Everyday is a Dog Day Around Here

 

If you logged on to Facebook today you would probably wonder if it was the first day of dog school based on the preponderance of sweet fur faces who have supplanted the kid’s first day photos. Today is National Dog Day! I know there are a lot of “days”, like the standard Mother’s Day or Father’s Day, Veteran’s Day, Labor Day all deserving of attention and sometimes a gift or card, but National Dog Day? I thought everyday was dog day! It is at our house.
National Dog day was created eleven years ago to promote “everything about dogs.” It seems like anyone who has ever met a dog would recognize that dogs are good at promoting themselves. I don’t think I have ever met a dog who did not proactively introduce herself, ask for some love and return the favor if offered. Yes, there are shelter dogs who might be kiddish and in need of coaxing, but once they know their human they are usually not so shy about asking for love.
Humans could take some lessons from their dogs. First, don’t hold back on asking for what you need. A bathroom? Just ask. A meal? Let it be known. A belly rub? Lie on your back with your legs splayed open and look cute. Love? Well just love unconditionally all out and never hold back.  
Rather than National Dog Day maybe we could have National Be More Like Your Dog Day. It could put an end to all wars, family feuds, neighbor squabbles and sibling rivalries. If we all started acting more like our dogs we would quickly become a species who are happier with our lots in life and more appreciative of the little things.
One of my favorite quotes is, “I hope to grow up to be the person my dog thinks I am.” It’s not to late to be that good person your dog loves. If you don’t have a dog please visit an animal shelter and see if you can find a friend whose life you can save who will change your life. I promise no dog rescued from a shelter ever forgets where they came from and who loves them.
So happy National Dog Day, or in the eyes of our sweet Shay Shay, just another day where she is the star of our house.


First Day of School Lessons

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“One day I put my arm in my coat and out came my mother’s hand.” — Jean Harris

 

No true statement was ever made than that of ex –Madeira Headmistress, Jean Harris, when talking about the surprising things we do that remind of us our mothers.

 

Today was Carter’s first day of junior year at Durham Academy. The great thing about being a junior is you know your way around, are acquainted with plenty of people and are comfortable with how the first day is going to go. After school she gave me the download on the happenings of her day; all the teachers she was excited about, who was in her classes and the games that take place on the first day.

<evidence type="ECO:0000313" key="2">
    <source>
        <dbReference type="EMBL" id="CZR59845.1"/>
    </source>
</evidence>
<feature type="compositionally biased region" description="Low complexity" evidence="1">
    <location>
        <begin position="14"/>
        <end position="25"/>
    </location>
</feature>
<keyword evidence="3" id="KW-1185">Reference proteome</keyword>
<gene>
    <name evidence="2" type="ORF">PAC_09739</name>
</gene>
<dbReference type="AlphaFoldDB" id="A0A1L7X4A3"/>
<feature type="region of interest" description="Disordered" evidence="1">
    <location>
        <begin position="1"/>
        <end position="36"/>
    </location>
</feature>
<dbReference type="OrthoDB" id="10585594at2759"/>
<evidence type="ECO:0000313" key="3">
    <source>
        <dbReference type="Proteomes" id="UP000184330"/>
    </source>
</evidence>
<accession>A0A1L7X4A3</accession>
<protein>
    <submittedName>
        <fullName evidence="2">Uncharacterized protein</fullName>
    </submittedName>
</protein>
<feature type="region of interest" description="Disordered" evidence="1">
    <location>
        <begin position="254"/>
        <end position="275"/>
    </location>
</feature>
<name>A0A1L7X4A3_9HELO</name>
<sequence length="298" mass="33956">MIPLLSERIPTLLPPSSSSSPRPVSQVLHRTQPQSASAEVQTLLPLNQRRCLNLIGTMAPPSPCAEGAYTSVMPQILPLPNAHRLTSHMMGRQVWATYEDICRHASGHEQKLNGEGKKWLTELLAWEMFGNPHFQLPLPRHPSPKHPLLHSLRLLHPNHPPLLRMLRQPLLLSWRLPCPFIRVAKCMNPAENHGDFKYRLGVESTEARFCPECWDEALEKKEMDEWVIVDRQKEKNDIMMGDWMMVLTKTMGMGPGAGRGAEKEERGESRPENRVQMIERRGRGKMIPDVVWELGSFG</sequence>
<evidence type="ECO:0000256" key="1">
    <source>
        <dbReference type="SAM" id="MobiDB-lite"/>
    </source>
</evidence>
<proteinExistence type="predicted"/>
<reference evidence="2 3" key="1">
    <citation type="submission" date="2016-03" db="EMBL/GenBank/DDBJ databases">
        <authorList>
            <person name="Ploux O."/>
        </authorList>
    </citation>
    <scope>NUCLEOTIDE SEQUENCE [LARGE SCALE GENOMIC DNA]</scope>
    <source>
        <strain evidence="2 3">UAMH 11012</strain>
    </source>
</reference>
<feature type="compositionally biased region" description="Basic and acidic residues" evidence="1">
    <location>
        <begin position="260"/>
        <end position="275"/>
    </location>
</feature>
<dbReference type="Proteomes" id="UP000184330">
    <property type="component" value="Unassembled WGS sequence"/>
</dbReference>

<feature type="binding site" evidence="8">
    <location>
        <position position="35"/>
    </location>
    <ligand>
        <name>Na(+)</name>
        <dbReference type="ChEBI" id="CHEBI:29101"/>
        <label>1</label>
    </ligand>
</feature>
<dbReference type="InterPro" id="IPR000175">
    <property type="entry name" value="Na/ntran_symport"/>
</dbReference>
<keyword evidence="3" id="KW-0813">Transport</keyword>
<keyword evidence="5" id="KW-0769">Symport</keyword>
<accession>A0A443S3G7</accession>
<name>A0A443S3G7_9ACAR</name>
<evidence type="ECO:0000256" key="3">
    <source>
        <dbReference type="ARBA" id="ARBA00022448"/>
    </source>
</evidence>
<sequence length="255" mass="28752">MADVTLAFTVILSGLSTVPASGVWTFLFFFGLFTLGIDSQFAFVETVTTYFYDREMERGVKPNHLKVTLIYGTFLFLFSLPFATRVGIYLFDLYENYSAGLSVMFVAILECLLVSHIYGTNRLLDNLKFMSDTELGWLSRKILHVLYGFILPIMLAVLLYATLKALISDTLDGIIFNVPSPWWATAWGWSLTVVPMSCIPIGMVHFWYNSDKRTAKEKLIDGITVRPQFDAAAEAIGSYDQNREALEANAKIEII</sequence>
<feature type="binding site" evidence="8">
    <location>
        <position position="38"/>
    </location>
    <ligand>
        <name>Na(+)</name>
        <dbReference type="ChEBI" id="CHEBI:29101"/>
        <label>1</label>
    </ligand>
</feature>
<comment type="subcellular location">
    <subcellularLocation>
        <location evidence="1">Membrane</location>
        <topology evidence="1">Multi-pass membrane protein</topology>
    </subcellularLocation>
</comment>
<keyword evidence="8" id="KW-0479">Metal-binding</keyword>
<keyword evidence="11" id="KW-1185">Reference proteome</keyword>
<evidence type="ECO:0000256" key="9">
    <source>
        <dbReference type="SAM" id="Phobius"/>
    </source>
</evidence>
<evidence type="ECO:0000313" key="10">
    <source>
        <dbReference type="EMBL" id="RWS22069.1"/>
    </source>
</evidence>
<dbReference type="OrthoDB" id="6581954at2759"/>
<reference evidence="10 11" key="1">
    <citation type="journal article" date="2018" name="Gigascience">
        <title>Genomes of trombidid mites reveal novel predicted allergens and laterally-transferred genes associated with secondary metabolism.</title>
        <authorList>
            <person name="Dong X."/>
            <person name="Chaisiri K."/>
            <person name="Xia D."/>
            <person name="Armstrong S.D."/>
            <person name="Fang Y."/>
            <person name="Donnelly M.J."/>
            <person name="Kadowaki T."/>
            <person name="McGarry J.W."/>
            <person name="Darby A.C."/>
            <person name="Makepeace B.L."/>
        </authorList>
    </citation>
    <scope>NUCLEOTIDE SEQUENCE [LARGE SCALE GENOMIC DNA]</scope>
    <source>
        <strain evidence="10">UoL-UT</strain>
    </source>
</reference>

Once she finished with the good things she turned to the thing that annoyed her, thankfully it was small. “At break I went into the store to get a bottle of water,” she told me. “When I came out there was a group of tiny freshmen boys who were just standing at the pinch point by the TV screens blocking all traffic.” I could feel exactly what she was going to say before she said it. “So with flight attendant like motions I said in my regular loud voice, ‘Just keep moving’ as I waved my arms in unison in a forward direction. A group of sophomores who were sitting on the sidelines just started laughing as the freshman finally moved on.”

 

Carter told me how some of her friends were horrified when she retold the story to them. “But Mom, how else are they going to learn?” The apple does not fall from the tree, and I told her the following story:

 

Years ago while I was working in London my sister and I had to go food shopping at Selfridges on a Saturday. That is never a good thing, but this particular Saturday the store was more crowded than ever. In perfect old building design imperfection there was only one single person wide down escalator to the basement where the food hall is with a long queue snaking through the first floor.

 

Slowly we made it to almost our turn, but the woman in front of us was paralyzed to get on the escalator. Her foot hovered over the moving steps as they came and went with no nerve to put her foot down. At this point I had had enough so in my strong, Carter-like voice I said, “GO.” She did.

 

My sister was furious with me. How could I have been so rude? I considered it rude of the woman in front of me to keep the giant line held up so long and I was just doing a public service, even if the execution of it was a little course.

 

I pray the poor Freshman who are probably scared to death to begin with are not scared for life, but I am sure the upper classmen are appreciative of Carter’s instructive tone. It certainly was my hand coming out of her sleeve today.